Thursday, April 11, 2013

NGOs reject attempts to cut back RAMSAR site protection in PANAMA BAY

PANAMA CITY. April 2, 2013 - civil society organizations environmental spoke today to call on the authorities to cease their attempts to weaken the protection of wetlands in Panama Bay Ramsar Site. They stressed that the recent government actions in this sense seeks the benefit of a few at the expense of a collective prejudice.
It has never happened that a country in the Americas, a member of the Ramsar Convention, aimed at the protection and wise use of wetlands in the world, has tried to eliminate or restrict formally the limits of a Ramsar Site. However, our country has been trying by various means to reduce the limits of Panama Bay Ramsar Site, even ignoring the Convention proceedings. On 26 March, the Ministry of Housing and Land Management (MIVIOT) presented the results of a study contracted by them to justify the reduction of the limits of this site called 'urgent national interest' which clearly was not evidenced in the presentation. The study results presented force special interests and seems to ignore the true national interest to protect these wetlands that help reduce the risk of natural disasters caused by socio flooding in Panama City are increasingly common in the rainy season and, aggravated by the phenomenon of rising sea level. Environmental organizations felt that towards the lives of people at risk, with events in years past, should not be allowed any more affection towards these valuable ecosystems.

They called on the Panamanian government that instead of wanting to affect the integrity of wetlands in the area of Bay of Panama, to the detriment of the many benefits these ecosystems provide us, strengthen security measures and actions to ensure the rational use of wetlands, as contemplated in the Strategic Plan of the Government of Panama from 2010 to 2014. They reiterated the need to pass the National Wetland Policy, developed with broad participation of various sectors and long rests in the hands of the Government for approval and official.

They insisted on the call made ​​to the Panamanian State on the occasion of World Wetlands Day, on February 2, to restore the protection of wetlands and stop the destruction. Through a statement, on that date, 33 non-governmental organizations presented 11 national and international demands that the state must meet for it. Environmental organizations emphasized that Panama has the opportunity to be a role model for the conservation of wetlands in compliance with international agreements of biodiversity, climate change and others, as well as trade agreements and in the consistency of decisions national. Or conversely, can generate negative precedents that pass over our borders, ignoring international commitments and locally affect the environment, human security and the economy.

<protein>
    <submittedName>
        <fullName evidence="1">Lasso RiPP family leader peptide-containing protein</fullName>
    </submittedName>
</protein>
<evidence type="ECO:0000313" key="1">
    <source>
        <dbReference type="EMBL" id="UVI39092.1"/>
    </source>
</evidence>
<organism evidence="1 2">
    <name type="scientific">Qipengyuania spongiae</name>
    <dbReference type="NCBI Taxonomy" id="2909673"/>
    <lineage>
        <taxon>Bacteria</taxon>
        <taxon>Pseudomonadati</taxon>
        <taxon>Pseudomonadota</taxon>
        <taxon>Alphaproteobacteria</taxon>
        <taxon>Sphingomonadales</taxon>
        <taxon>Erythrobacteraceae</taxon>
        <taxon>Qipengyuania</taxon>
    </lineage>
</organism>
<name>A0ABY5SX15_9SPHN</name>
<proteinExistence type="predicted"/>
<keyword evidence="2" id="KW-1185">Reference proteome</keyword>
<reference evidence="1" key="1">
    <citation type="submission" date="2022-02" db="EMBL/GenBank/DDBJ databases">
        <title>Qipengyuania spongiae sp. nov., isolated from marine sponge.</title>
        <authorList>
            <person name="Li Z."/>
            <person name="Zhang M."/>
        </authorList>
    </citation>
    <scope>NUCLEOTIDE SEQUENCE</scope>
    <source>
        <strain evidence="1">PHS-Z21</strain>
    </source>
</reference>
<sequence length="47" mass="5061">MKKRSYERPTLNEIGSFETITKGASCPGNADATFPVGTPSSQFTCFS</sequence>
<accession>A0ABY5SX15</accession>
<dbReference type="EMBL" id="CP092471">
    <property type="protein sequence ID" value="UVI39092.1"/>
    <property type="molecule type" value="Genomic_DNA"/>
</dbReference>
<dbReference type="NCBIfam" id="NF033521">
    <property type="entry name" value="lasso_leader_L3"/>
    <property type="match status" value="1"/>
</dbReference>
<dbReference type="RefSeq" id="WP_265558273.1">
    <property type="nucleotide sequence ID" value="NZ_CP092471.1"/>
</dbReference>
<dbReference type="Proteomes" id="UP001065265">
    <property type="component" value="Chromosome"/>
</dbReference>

- In Panama there are 39 wetlands * (coastal and inland), many of which are threatened by uncontrolled use of its resources, pollution, alteration of water flow, or that are being filled for construction, all this, without climatic phenomena also affect them.
- The Republic of Panama, as a party and signatory to the Ramsar Convention, has achieved the designation of five sites as Wetlands of International Importance: Panama Bay, Gulf of Montijo, Damani-Guariviara, Punta PatiƱo and San San-Pond Sak. As a result, these wetlands are preserved to continue to provide important goods and services to the Panamanian population, including being the source of income for many families who depend directly on these wetlands.
* Data obtained from ³ Inventory of inland and coastal wetlands of Panama (CREHO)

For more information contact:  
Antonio Chang, Attorney focused on Environmental Law. Environmental Advocacy Center - Panama. Tel: (507) 236-0866 / 0868
Larissa De Leon Gutierrez, Communications Officer MarViva Panama. Tel: (507) 317-4350 / 6677-7631 larissa.deleon @  
Luis Alberto Sierra, ANCON Communications Officer. Tel: (507) 314-0050 / 6040-0027

Claudia Sanchez
International Mangrove Network

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